3 Steps You Can Take in Your Stores to Improve your Monthly P&L Statement

If you were to hand one of your Store Managers your P&L Statement, they may be able to tell you if it is a good or bad.    For example, if beer sales are down in their store on the P&L, their answer may  be, “I need to sell more beer next month.”   To ask them what they can do to make its components improve they might suggest  changes to storefront signs, moving merchandise, or suggestions made at the register pointing out specials, etc. In fact, next month’s sales may improve.

However, this approach to P&L Management offers a discussion of whether improving next month is too late if there is way to improve it this month.  You look at the P&L to determine your profits, cash flow, determine weak areas. highlight strengths, and view how your C-Store business is doing overall.  You do this on a monthly basis.  You then try to capitalize on your strengths, look to improve your weaknesses and make strategic plans to make these things happen.  However, at the end of the day, it is the day to day activity that your stores execute that determine what is will be on that end of month statement.  If they can get P&L type data sent to them on a daily basis, then they have time to ensure a better P&L Statement for you at the end of the month.  They can take the steps needed to improve in areas where they are falling behind as the decline starts and turn things around.  Letting them know at the end of the month is costing you money because you will have a lag time for those improvements.

There are three ways to improve your P&L without ever having to train your staff on P&L analysis and Business Intelligence:

  1. By sending them daily notifications of areas that seem to be performing under where they should be for that day, alerts them to the problems in their store and what they need to focus on to improve.   Instead of waiting weeks for improvement, you begin to see things improve on a daily basis. Awareness of a problem is the first step of its solution.
  2. Put things in place that engage your Store Managers and their Supervisors  in  dialogue involving two way  feedback. There may be reasons for performance loss or perhaps they need more instruction and guidance.  Whatever you implement, make sure it is a process of taking action to correct the problem as soon as it is found.
  3. Compare performance before action was taken and after to see if steps taken to improve are working so you can change the course of action if they are not.  It may sometimes take many different attempts to resolve it.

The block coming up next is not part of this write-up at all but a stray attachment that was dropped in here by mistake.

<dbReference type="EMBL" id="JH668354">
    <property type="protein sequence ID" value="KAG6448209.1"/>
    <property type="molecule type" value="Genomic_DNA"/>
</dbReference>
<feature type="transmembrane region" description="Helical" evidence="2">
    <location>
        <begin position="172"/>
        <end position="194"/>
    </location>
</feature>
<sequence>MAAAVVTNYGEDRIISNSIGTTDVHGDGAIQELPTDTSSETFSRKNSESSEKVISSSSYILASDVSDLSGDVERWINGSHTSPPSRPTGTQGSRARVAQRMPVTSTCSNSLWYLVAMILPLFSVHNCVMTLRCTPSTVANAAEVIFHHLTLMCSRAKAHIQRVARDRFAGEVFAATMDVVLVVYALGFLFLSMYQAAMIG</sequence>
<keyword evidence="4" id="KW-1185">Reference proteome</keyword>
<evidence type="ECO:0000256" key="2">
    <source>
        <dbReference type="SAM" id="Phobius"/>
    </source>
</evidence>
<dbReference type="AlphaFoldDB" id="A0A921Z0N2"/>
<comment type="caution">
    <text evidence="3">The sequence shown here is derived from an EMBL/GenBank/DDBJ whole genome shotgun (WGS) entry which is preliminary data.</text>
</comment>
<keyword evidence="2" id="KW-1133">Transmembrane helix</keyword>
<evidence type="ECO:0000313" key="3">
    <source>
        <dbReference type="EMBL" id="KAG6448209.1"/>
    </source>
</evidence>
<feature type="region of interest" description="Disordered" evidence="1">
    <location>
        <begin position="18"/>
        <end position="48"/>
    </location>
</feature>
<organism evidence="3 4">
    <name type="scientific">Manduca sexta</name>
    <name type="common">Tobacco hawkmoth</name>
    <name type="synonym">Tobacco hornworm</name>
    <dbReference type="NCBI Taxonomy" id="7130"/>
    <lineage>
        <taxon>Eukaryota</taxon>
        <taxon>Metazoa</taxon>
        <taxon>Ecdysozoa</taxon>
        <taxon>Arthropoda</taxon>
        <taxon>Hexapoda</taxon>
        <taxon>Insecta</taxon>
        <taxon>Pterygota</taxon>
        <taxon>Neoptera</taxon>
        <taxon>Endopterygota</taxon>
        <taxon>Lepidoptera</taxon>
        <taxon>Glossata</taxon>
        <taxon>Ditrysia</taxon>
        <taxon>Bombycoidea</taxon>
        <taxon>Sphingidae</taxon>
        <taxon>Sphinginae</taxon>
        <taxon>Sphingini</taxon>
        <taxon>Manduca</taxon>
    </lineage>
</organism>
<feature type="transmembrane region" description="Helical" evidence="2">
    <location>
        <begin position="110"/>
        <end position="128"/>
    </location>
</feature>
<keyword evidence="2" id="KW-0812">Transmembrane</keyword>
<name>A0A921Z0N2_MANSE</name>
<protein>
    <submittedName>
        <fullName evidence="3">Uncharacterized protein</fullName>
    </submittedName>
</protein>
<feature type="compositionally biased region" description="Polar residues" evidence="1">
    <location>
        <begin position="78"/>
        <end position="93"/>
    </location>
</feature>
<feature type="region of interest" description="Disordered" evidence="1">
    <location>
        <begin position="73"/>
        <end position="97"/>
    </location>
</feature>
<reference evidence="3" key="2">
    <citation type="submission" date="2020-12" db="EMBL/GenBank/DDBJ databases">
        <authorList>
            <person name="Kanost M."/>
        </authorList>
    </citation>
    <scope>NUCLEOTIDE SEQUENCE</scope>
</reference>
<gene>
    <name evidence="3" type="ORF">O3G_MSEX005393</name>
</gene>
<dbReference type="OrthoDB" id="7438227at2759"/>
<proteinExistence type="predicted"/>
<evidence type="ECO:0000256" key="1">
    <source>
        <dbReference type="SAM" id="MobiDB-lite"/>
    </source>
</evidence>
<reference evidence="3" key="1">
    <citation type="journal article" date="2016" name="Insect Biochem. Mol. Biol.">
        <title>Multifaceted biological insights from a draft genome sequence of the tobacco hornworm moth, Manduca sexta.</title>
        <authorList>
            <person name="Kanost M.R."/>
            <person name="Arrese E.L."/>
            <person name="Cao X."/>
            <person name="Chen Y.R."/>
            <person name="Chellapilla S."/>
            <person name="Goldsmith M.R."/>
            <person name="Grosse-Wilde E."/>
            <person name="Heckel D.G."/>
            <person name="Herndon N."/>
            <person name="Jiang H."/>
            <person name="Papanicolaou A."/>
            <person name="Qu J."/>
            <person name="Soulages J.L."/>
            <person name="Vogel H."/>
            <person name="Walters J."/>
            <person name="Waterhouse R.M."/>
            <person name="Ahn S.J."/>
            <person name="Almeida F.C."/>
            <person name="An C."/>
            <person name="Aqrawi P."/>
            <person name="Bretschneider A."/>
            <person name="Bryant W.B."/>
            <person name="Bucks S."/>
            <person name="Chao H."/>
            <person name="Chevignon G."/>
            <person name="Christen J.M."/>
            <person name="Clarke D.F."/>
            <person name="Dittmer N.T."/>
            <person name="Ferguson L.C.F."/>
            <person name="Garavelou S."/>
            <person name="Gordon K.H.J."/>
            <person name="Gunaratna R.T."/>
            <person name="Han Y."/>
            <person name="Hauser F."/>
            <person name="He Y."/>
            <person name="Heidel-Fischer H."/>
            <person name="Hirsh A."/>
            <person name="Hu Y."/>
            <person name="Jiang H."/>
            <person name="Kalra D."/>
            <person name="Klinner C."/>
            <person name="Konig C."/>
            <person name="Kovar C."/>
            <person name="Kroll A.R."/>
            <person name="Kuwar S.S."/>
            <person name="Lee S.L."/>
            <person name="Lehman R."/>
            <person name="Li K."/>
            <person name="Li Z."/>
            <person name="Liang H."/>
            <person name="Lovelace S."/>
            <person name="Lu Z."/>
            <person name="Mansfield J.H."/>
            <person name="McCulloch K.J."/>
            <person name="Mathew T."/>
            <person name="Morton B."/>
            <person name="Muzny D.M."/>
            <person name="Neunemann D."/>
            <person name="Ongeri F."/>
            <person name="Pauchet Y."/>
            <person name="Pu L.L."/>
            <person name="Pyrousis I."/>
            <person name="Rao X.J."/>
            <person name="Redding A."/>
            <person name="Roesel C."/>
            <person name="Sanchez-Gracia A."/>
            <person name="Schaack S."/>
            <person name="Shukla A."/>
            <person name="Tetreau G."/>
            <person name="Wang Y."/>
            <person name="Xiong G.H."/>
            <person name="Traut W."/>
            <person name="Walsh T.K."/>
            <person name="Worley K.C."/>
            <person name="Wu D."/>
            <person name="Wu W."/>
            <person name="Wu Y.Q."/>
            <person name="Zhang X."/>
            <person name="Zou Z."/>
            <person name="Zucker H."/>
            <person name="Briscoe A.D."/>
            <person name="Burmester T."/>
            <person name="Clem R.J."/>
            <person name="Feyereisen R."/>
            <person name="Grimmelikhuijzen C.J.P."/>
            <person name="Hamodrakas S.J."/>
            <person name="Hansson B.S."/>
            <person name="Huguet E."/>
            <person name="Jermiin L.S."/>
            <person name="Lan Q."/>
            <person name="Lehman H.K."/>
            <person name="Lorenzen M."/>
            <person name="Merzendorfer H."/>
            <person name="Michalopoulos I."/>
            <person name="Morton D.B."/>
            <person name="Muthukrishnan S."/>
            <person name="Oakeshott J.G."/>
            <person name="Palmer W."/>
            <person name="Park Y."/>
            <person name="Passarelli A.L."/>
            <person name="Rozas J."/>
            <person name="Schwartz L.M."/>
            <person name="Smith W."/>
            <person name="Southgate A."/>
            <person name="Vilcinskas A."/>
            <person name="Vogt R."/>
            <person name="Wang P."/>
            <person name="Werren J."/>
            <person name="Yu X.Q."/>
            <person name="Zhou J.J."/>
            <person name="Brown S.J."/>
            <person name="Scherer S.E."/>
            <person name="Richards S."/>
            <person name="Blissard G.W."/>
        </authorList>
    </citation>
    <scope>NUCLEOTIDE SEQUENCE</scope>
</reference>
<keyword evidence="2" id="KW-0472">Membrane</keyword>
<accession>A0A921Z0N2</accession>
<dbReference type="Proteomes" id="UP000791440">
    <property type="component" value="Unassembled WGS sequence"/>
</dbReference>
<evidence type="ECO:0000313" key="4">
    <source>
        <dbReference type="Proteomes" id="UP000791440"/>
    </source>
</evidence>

C-Stores have many facets of their business.  They are no longer just fuel and grocery anymore. There is a lot more to monitor and track to ensure a store’s success in reaching its goals.  By automating awareness of P&L performance at each store on a daily basis you have a much better chance of improving the company P&L at the end of each month.

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The 4 Components of a Balanced C-Store Performance Scorecard

If you were to be asked to judge a picture when someone was standing in front of it at the time, you would probably say you could not make the call until you see the entire picture.  If given the option of a tricycle or a unicycle, most would opt for the stability of the three wheels. The same should be true when you are judging C-Store Performance.

It is common to measure revenue and let that information alone make the call on performance.  Success is rarely attributed to one thing in life. There are other areas to be monitored that will provide long term performance gain.  If you have been measuring by sales goals alone, hopefully, this will make you ask the question, “What defines a store as a good performer, if not revenue?” or even “What other areas should I be looking for performance results”

Wikipedia states that there are 4 parts to having a balanced scored Reference:
1. Financial
2. Customer Perception
3. Internal Business Processes
4. Learning and Growth

To see a holistic view of the company, these components must be included in the scorecard to monitor the critical parts of the business. Of course, having the management and process to use the scorecard is essential for success, but Robert S Kaplan and David P. Norton argue that a balanced scorecard provides better guidance for long term success in their article written in the Harvard Business Review. To apply this theory you only need goals and metrics. When looking at a balanced view of metrics, one will have a much better chance of seeing the cause and effects of areas that may be lacking. To apply this theory to a C-Store, here are a few examples of what could be measured:

Financial goals can include sales growth, sales totals, or sales comparisons to similar times throughout the year.

Components of Customer Perception to monitor might include customer satisfaction, cleanliness, friendliness, convenience and likeliness to return.

Internal Business Processes
Internal business process can be measured by how effective they are or how well are processes being followed.

Learning and Growth
Learning and growth can be measured by knowing you are offering new products or services, your awareness of new technologies in the C-Store Industry. It could be a measurement of how much of the measurement process is being shared with staff so they understand the day to day requirements of them. It might even measure the execution of safety or other required training in the industry. It comes down to what is being done to grow the business, the staff, and ones self for that matter.

When broken down Kaplan’s and Norton’s theory is a simple one. It applies common sense to Business Analytics. It is so much easier to establish and judge the big picture of how things are going when you are looking at all of the picture.

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